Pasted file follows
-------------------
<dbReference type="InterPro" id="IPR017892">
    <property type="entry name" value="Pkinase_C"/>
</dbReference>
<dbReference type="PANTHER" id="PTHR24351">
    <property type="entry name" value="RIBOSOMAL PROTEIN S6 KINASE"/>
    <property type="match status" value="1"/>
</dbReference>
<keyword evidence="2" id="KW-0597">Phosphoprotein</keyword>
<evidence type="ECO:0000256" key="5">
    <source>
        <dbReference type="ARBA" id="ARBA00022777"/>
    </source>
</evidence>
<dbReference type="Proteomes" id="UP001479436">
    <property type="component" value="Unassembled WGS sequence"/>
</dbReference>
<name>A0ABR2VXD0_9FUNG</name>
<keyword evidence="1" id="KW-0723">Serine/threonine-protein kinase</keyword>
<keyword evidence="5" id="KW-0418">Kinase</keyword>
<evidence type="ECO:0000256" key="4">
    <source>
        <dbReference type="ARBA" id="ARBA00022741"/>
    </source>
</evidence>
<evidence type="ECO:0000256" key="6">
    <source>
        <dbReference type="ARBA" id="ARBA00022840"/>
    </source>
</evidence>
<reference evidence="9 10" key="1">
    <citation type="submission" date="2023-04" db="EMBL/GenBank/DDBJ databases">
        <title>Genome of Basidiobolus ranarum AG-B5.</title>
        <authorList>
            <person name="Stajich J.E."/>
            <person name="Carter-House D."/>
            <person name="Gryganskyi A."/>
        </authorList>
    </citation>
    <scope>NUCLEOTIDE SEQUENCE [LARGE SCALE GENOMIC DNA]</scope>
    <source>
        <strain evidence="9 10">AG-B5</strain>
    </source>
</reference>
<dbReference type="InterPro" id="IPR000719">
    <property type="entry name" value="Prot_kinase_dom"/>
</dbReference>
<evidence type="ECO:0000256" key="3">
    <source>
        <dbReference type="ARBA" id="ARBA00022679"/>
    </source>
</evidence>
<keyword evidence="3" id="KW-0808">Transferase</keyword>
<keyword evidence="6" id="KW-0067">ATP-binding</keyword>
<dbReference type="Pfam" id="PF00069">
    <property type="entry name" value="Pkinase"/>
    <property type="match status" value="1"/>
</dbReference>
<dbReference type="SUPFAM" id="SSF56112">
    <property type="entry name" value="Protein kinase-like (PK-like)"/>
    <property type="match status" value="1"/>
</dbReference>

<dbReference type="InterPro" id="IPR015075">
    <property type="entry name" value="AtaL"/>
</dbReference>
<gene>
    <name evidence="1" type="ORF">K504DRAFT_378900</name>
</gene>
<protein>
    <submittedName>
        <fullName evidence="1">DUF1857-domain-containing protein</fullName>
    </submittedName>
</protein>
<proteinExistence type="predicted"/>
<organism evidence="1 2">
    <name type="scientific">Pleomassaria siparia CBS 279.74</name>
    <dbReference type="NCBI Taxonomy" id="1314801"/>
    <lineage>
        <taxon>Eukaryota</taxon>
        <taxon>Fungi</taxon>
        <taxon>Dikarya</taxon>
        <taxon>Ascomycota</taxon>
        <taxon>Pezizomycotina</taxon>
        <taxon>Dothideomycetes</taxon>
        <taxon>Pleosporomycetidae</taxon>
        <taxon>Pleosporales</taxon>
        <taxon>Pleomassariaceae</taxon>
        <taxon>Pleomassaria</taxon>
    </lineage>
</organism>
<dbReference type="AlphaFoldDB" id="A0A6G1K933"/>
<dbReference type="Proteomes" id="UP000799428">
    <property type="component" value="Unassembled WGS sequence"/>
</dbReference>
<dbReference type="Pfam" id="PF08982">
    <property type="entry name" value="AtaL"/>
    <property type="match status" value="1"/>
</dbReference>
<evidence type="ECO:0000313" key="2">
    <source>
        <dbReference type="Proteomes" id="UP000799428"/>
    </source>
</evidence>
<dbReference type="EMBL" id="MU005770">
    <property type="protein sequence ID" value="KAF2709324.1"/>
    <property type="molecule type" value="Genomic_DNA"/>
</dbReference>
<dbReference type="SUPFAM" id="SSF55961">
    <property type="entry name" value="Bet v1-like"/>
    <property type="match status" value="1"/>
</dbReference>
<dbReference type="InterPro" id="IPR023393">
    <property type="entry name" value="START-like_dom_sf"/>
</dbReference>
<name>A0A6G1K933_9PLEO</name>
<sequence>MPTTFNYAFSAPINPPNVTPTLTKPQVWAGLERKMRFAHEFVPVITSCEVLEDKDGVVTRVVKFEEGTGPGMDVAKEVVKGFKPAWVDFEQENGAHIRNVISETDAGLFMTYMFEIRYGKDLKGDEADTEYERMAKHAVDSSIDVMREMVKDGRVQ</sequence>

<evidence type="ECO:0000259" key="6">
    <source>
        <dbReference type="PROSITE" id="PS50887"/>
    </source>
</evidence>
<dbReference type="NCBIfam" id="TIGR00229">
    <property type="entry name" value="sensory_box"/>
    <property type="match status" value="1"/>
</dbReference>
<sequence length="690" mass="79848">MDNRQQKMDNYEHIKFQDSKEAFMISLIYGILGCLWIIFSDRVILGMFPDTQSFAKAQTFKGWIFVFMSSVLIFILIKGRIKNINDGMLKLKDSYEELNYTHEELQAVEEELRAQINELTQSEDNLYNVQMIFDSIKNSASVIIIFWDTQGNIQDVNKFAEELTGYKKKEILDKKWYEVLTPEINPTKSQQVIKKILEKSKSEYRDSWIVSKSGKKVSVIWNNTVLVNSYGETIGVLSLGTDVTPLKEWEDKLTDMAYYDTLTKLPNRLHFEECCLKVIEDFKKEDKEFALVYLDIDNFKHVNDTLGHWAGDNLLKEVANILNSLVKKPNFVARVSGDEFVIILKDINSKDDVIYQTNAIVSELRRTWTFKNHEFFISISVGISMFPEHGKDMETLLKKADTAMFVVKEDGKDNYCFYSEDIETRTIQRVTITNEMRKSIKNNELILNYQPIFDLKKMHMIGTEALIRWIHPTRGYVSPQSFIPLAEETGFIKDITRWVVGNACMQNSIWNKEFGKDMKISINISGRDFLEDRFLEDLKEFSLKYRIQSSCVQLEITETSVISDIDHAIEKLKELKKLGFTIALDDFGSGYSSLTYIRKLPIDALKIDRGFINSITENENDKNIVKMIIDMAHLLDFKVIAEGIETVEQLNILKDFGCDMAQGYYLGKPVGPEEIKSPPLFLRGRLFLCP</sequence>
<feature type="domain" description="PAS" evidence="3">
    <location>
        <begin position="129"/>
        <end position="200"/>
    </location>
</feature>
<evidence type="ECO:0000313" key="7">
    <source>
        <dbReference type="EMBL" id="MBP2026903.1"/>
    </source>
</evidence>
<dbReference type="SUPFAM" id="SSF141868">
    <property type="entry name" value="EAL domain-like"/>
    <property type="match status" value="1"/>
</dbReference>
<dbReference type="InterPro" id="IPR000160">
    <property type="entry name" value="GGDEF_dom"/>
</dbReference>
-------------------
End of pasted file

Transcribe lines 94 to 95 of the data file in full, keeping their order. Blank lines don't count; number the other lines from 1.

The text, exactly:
<dbReference type="Pfam" id="PF08982">
    <property type="entry name" value="AtaL"/>